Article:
Is there evidence to suggest that vampire fiction was invented to satirize Lord Byron?

Is there evidence to suggest that vampire fiction was invented to satirize Lord Byron?

Erin Horáková writes:

Byron was such a tool ppl invented vampire fiction to take the piss out of him…

Tony Lewis writes:

Polidori's relationship with Byron soured for various reasons, and he was soon dismissed from his job. The doctor returned to his father's native Italy, and there decided to get his own form of literary revenge on Lord Byron… Polidori's Lord Ruthven was a vampire, but unlike the vampires of traditional folklore, this one was a suave aristocrat who preyed on the young women of the British upper class, destroying their lives with his evil. The character was, again, a thinly-veiled satire on Byron and his hijinks. To rub salt in the wound, Polidori plagiarized Byron's ghost story and created a novel called The Vampyre.

Kim Newman writes:

Polidori, who was making the point that his friend Byron sometimes acted like a callous, blood-sucking monster, dressed up the fiend in smart clothes, gave him a title (there was a real Lord Ruthven at the time, but he didn't sue) and set him loose as a predator in high society.

My question is: Is there evidence to suggest that Vampire Fiction was invented to satirise Lord Byron?


It is the universally accepted opinion that Lord Ruthven character in "The Vampyre" is based on Byron, but the author himself never confirmed this. The story itself was apparently written in 1816, when Byron, his physician Polidori and Mary Percy Shelley with friends stayed at Villa Diodati in Geneva [1]. It was Byron's challenge of writing a ghost story that initiated the writing of both "The Vampyre" and "Frankenstein". Byron himself created the unfinished story known as "Fragment", which Polidori then used to create his own novel - apparently with Byron's knowledge. The story was then written down for the Countess of Breuss, who lived nearby, and from whom the publisher acquired the manuscript later [2].

In 1819 the story was published by Henry Colburn in the New Monthly Magazine - under Byron's name (it seems it was published without first contacting the author). Byron denied his authorship, so later editions removed his name from the front page, although still did not credit Polidori [3].

Thus, the evidence is that by the time Polidori and Byron's relationship indeed soured, the novel was already written, so it is unlikely that it was intended to be a satirize of Byron, and we have no evidence to suggest otherwise. And second - if anything, the "Vampire Fiction" was invented by Byron himself, as it was he who wrote the original fragment which was the basis for Polidori's work.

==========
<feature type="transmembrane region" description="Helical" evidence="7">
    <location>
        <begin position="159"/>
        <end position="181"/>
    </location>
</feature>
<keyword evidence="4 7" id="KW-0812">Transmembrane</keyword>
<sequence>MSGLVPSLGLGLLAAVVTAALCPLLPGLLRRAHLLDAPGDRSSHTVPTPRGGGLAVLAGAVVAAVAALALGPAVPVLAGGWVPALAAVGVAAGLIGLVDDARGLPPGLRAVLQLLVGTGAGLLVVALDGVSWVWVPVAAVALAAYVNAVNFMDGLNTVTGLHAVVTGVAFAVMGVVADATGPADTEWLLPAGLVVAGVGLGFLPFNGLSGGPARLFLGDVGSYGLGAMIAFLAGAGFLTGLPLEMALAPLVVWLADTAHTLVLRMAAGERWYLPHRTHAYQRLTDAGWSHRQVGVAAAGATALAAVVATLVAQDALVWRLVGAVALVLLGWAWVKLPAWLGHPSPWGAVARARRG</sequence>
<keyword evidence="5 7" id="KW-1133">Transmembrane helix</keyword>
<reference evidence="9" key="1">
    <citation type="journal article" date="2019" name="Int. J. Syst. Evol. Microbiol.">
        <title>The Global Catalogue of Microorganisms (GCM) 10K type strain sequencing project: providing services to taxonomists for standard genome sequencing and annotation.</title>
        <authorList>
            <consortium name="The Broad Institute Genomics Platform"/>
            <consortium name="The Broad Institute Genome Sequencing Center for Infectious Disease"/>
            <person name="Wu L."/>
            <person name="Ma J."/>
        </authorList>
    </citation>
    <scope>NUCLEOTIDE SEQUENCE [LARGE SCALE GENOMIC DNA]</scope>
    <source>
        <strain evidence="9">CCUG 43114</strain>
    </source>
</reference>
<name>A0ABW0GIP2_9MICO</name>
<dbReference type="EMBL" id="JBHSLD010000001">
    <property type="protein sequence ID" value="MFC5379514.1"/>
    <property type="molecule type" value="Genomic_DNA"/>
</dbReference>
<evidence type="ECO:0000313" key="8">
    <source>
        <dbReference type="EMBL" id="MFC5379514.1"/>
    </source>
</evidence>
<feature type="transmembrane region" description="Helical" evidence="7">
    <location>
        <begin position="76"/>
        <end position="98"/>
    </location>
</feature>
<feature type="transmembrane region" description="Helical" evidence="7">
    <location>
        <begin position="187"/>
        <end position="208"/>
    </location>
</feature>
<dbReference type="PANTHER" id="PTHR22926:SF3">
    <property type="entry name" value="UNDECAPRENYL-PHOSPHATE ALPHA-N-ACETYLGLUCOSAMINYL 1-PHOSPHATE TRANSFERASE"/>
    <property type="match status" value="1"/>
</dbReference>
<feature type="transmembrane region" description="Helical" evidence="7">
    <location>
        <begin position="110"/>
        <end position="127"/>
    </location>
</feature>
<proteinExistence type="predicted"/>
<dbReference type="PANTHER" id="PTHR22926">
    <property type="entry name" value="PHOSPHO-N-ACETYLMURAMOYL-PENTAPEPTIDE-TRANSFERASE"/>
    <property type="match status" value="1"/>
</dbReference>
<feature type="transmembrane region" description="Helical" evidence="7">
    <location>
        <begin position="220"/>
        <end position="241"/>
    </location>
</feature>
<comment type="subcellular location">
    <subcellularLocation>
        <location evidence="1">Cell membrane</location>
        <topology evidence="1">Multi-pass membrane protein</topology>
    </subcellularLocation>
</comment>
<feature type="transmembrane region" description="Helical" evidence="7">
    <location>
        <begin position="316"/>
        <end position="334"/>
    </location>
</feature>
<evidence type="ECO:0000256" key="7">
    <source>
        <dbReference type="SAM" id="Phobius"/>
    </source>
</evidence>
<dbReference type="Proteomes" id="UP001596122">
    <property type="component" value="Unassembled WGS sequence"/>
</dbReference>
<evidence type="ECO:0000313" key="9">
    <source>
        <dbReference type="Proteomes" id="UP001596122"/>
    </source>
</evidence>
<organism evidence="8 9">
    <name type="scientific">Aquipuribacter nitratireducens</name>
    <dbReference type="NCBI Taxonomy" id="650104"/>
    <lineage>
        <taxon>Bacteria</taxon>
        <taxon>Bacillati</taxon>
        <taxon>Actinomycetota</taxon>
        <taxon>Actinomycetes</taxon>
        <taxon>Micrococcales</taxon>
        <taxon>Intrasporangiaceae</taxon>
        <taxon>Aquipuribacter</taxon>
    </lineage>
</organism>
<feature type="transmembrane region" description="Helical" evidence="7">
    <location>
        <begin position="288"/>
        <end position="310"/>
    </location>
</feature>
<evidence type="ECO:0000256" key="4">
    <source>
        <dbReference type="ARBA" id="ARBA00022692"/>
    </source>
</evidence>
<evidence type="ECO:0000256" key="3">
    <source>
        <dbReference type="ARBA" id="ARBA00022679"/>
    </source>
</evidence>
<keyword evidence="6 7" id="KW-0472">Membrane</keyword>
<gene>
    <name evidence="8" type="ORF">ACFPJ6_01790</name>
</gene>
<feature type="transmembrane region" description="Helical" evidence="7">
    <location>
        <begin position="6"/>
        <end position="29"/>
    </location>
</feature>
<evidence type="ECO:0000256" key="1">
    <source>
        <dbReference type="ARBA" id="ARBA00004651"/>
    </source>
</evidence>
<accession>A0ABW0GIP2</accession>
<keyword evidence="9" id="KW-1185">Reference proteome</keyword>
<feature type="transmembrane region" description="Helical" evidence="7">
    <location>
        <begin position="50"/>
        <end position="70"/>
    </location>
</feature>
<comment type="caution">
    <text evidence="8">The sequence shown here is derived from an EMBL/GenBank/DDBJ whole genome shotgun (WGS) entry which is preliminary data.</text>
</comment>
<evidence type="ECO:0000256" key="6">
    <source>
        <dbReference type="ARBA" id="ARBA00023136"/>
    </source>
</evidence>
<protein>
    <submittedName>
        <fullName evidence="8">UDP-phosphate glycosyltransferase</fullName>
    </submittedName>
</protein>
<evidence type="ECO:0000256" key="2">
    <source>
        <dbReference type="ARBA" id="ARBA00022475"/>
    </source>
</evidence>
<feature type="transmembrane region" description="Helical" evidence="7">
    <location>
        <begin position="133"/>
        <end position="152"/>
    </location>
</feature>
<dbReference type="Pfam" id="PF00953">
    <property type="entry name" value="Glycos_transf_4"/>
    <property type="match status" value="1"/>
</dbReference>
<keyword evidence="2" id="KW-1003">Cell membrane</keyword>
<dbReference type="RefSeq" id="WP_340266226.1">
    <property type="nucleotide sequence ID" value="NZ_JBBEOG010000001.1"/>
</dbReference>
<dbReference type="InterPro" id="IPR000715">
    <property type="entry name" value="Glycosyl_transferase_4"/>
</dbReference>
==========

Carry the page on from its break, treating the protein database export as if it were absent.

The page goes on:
Gulliver and the Gentle Reader 1

The satire in Swift’s anatomy of the human animal in Gulliver’s Travels is unusually radical, comprehensive and aggressive. In the first three books it conventionally attacks humans for what they do , but at the end of book III and throughout book IV humans are attacked for what they are . From the beginning, the reader is wrongfooted by an unusually quarrelsome intimacy on the part of the narrative, and a constantly shifting instability in the register of the irony. The naïve Gulliver’s praise of humanity, as well as his deranged condemnation of it in the final book, are both separate from the implied voice of the satirist, which always makes itself felt. But the reader is left uncertain as to the exact degree and tone of this separation. While knowing that the details of Gulliver’s enraged diatribes are substantiated by the facts of the narrative, the unhinged nature of the speaker’s voice must be discounted as being in Timon’s manner which Swift explicitly disavowed in a famous letter to his friend Pope. The reader is thus left without the comfort and foothold of an extreme denunciation which could be dismissed as self-disarming precisely because the implied satirist’s voice is disengaged from the character. This is part of what Swift meant when he told Pope that the story was designed to vex the world rather than divert it.

Dans cette anatomie de l’animal humain que constituent les Voyages de Gulliver, la satire est particulièrement radicale, générale et violente. Dans les trois premiers livres, elle attaque de manière conventionnelle les humains pour ce qu’ils font, mais à la fin du livre III et tout au long du livre IV, les humains sont attaqués pour ce qu’ils sont. Dès le début, le lecteur est pris à contrepied par l’intimité étonnamment querelleuse que manifeste le récit, et une instabilité dans le registre de l’ironie qui évolue en permanence. L’éloge de l’humanité énoncé par le naïf Gulliver, tout comme sa condamnation démente dans le dernier livre, sont tous deux distincts de la voix implicite du satiriste, qui se laisse constamment percevoir. Mais le lecteur est laissé dans l’incertitude quant au degré et au ton exacts de cette distinction. Tout en sachant que les détails des diatribes furieuses de Gulliver sont nourris par les éléments factuels du récit, la nature déséquilibrée de la voix du narrateur doit être écartée, dans la mesure où elle s’inscrit dans le style de Timon, que Swift a explicitement désavoué dans une lettre célèbre adressée à son ami Pope. Le lecteur se retrouve donc dépourvu du confort et de la position avantageuse d’une dénonciation extrême qui pourrait être rejetée en se désarmant elle-même, précisément parce que la voix du satiriste implicite est détachée du personnage. Ceci relève de ce que Swift voulait dire quand il a expliqué à Pope que l’histoire était destinée à tourmenter le monde plutôt qu’à le divertir.